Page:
PM2.5 (particulate matter) in the city of San Francisco reached 134.3μg/m3 and AQI (Air Quality Index) reached 161 US AQI on September 10th. When considering that the city averaged an annual PM2.5 level of 7.1 μg/m3 in 2019, it is clear that the smoke from all of these fires is significantly damaging to the environment and public health. Moreover, wildfires also release large amounts of carbon emissions, carbon dioxide, and ash chemicals that affect the atmosphere and create larger irregularities in weather and climate events locally and globally. When considering the amount of awareness created and action taken by activist groups, politicians, scientists, and business leaders regarding the need to reduce consumption and production of emissions over the past years, these wildfires show that efforts are still inadequate and are worsened by these wildfires.

Golden Gate Bridge Before (Nov. 12, 2016) and After (Sept. 9, 2020) wildfire smoke blanketed the region. Both photos taken around midday.
(Left) Photo courtesy of Nathan Yang
(Right) Photo: Getty Images/Harold Postic

Currently, with over seventy major fires in the west coast of the United States, efforts of containing each fire has been mixed. The Governor of California, Gavin Newsom, declared a State of Emergency due to these fires and extreme weather conditions to call for federal support to battle the fires. It is estimated that around 12,000 firefighters are battling the fires in California alone. Also, thousands of people are under evacuation orders up and down the west coast, which during the current pandemic recommending people stay home and with smoke preventing people from going outside, has made life much more difficult for these people trying to protect themselves and their families.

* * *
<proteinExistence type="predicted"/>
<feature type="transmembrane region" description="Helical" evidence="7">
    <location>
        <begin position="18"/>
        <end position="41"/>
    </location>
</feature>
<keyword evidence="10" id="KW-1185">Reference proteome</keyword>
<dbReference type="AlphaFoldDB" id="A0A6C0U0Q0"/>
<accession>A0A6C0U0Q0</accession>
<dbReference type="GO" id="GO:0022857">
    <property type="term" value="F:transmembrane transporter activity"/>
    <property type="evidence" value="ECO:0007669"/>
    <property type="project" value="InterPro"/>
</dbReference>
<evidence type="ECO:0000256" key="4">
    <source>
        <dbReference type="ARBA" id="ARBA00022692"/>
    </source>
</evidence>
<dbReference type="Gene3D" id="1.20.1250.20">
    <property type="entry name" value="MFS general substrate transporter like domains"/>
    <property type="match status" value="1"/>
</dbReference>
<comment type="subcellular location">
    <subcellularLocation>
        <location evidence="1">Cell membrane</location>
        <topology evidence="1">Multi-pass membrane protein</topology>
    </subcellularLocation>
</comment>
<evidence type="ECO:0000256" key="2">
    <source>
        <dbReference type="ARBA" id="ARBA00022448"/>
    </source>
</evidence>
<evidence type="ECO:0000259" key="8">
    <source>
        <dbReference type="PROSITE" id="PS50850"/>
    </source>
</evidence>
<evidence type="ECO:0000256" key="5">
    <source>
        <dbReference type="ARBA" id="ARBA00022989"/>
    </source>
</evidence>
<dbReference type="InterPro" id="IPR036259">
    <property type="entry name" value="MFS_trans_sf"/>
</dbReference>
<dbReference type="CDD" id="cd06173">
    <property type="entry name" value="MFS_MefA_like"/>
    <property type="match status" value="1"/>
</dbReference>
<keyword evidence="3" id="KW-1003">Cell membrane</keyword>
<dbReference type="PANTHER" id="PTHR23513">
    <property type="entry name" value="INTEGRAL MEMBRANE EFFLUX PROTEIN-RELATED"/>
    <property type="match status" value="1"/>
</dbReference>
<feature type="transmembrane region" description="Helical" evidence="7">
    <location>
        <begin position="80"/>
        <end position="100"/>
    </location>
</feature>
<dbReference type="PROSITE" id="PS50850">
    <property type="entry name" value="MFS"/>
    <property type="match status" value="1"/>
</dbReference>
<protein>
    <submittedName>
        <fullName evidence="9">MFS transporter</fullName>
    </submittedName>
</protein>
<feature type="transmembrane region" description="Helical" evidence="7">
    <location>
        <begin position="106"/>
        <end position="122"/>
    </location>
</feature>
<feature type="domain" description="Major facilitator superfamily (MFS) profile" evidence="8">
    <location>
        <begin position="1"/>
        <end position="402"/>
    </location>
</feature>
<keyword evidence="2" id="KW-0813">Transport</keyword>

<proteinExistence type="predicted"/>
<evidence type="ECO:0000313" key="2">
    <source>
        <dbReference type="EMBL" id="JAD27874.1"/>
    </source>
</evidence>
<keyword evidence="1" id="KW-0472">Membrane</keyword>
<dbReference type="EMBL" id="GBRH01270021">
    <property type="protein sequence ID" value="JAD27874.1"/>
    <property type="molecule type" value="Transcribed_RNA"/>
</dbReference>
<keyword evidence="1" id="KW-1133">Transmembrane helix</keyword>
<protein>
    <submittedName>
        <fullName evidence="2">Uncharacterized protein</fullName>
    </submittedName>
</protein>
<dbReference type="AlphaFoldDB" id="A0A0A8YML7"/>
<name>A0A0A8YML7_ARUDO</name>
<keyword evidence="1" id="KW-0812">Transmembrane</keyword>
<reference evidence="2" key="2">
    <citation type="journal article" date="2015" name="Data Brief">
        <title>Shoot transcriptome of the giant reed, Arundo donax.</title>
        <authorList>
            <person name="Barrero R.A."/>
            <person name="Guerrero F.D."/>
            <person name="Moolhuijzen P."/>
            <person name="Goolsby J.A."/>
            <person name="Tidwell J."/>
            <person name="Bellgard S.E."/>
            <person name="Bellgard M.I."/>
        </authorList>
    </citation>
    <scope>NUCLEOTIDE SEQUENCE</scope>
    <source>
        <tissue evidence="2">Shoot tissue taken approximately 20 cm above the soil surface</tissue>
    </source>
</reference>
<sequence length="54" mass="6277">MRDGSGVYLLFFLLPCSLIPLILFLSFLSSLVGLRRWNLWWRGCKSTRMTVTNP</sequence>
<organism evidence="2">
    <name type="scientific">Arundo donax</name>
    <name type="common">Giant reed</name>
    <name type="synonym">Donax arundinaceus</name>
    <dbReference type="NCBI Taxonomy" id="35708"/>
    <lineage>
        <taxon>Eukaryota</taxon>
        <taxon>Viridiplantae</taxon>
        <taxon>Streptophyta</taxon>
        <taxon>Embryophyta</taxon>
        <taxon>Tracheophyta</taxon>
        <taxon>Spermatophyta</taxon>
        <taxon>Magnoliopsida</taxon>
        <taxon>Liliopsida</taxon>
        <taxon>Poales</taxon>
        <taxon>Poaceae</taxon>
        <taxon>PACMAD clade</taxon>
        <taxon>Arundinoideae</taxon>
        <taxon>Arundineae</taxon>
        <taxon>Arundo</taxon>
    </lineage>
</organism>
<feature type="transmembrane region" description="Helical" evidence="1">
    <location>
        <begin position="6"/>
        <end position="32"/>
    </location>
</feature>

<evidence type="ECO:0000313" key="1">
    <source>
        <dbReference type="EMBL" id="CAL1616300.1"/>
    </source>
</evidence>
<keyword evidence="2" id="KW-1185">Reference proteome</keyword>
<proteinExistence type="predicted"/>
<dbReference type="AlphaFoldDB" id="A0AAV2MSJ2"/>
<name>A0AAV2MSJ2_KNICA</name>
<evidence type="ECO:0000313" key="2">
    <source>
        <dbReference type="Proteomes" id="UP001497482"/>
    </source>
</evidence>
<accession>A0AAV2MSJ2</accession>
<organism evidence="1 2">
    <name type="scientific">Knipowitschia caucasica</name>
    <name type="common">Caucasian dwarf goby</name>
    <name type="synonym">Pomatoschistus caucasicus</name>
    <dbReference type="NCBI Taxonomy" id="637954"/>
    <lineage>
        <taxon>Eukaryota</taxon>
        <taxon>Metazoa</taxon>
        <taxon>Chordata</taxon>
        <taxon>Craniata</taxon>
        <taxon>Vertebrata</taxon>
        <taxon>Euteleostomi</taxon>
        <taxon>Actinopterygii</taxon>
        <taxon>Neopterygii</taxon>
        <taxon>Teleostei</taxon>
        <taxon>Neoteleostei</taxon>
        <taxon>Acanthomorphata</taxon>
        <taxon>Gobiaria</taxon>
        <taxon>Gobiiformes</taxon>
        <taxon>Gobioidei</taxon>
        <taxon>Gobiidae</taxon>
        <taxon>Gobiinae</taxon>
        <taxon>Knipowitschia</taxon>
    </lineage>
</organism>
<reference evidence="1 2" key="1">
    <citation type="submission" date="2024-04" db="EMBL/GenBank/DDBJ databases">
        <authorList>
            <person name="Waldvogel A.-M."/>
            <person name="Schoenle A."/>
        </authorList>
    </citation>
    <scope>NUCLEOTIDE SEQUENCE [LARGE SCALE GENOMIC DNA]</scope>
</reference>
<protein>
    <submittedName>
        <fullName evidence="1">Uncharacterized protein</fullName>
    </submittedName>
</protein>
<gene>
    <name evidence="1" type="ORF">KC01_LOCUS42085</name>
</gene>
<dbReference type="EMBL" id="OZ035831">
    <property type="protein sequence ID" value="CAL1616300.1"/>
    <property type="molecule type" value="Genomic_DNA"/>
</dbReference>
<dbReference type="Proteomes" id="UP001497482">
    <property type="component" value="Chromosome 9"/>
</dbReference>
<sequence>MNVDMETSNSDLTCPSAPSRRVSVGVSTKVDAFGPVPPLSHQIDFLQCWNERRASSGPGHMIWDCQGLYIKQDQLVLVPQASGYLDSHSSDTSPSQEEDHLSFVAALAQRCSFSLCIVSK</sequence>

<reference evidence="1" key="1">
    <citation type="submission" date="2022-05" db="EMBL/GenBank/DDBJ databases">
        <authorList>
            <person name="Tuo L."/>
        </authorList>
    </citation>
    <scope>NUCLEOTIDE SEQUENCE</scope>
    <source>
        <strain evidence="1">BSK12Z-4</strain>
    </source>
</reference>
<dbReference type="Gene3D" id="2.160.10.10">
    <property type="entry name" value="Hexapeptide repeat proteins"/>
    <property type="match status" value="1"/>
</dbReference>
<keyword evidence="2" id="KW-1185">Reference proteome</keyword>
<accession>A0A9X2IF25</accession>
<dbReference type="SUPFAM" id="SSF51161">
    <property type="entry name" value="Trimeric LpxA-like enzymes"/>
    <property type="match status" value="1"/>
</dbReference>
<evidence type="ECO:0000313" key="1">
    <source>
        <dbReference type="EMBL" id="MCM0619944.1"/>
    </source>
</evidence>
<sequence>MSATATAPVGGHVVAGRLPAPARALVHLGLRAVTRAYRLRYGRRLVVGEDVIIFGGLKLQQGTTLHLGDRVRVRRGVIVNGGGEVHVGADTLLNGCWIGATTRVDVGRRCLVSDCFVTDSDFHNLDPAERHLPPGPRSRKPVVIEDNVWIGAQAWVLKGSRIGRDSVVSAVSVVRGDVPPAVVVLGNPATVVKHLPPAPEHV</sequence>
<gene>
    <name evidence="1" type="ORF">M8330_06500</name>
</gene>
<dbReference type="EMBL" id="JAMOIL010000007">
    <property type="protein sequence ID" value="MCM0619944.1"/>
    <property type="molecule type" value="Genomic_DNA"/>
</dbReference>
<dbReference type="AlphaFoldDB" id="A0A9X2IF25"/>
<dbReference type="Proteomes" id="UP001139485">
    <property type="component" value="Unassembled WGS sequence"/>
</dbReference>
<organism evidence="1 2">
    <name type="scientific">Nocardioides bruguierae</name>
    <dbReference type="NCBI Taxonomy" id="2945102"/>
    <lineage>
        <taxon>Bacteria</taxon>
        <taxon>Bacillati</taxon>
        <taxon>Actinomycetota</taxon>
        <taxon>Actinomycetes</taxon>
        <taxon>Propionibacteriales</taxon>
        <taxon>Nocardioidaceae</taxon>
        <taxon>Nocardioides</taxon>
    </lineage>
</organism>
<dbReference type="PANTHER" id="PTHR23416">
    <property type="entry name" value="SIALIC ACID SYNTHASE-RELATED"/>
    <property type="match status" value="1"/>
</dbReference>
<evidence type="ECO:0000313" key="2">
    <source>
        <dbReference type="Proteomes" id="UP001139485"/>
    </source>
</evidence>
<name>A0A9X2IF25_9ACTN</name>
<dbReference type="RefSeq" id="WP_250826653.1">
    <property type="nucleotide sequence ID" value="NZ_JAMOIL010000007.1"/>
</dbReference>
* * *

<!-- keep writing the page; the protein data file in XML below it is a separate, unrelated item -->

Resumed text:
Today, while fires like the LNU Lightning Complex and CZU Lightning Complex are reaching full containment, other fires across the west coast have yet to have such containment success. Rough terrain, challenging weather and a lack of resources have limited many efforts, making the loss of towns, historic lands and landmarks, and human lives more common. Additionally, while the Western United States faced some of the hottest and driest weather, the Eastern United States is facing destruction and flooding from Hurricane Sally. Individuals and families across the country already facing unbelievable hardship through job loss and pandemic limitations this year are only being placed under even more stress as resources and government support become stretched thin.

Malden, Washington where 80% of buildings were burned down on Sept. 9, 2020 (The Spokesman-Review/Jesse Tinsley)

Moreover, as these wildfires blaze, they kill existing insects and wildlife, while creating newly fertilized soil for forest growth cycles to restart. But there is a point where too many wildfires can potentially permanently alter ecosystems. And even though there are other factors involved in starting wildfires, such as fire suppression and local fire management practices, the area burned by wildfires is likely driven by a change in climate factors.

When looking back and comparing to the Australian wildfire season at the beginning of this year, these fires along the US West Coast do not necessarily come as a surprise. Wildfires have become more intense year on year with new records for high temperatures, wildfire events, and weather events being set each year. With average global temperatures rising each year and freak weather events becoming more common, it is unsurprising to see the results of relatively relaxed global emissions and waste regulation taking their effect on the Earth’s climate.

As a society, there needs to be a change in expectation and an increase in awareness as to what is produced and how much harmful waste is created. According to the national park service, nearly 80% of fires are human-caused as a result of unattended campfires , the burning of debris, equipment malfunctions, cigarettes, and acts of arson. Combined with a hotter climate globally, these acts can have much greater negative impacts and result in the wildfires seen in the Western US. Also, as the El Dorado fire in California shows, it only takes the actions of a single individual to create a devastating wildfire that not only can affect local communities and residents in the vicinity, but a fire that can devastate towns and cities that ultimately add to the ever-present problem of global climate change.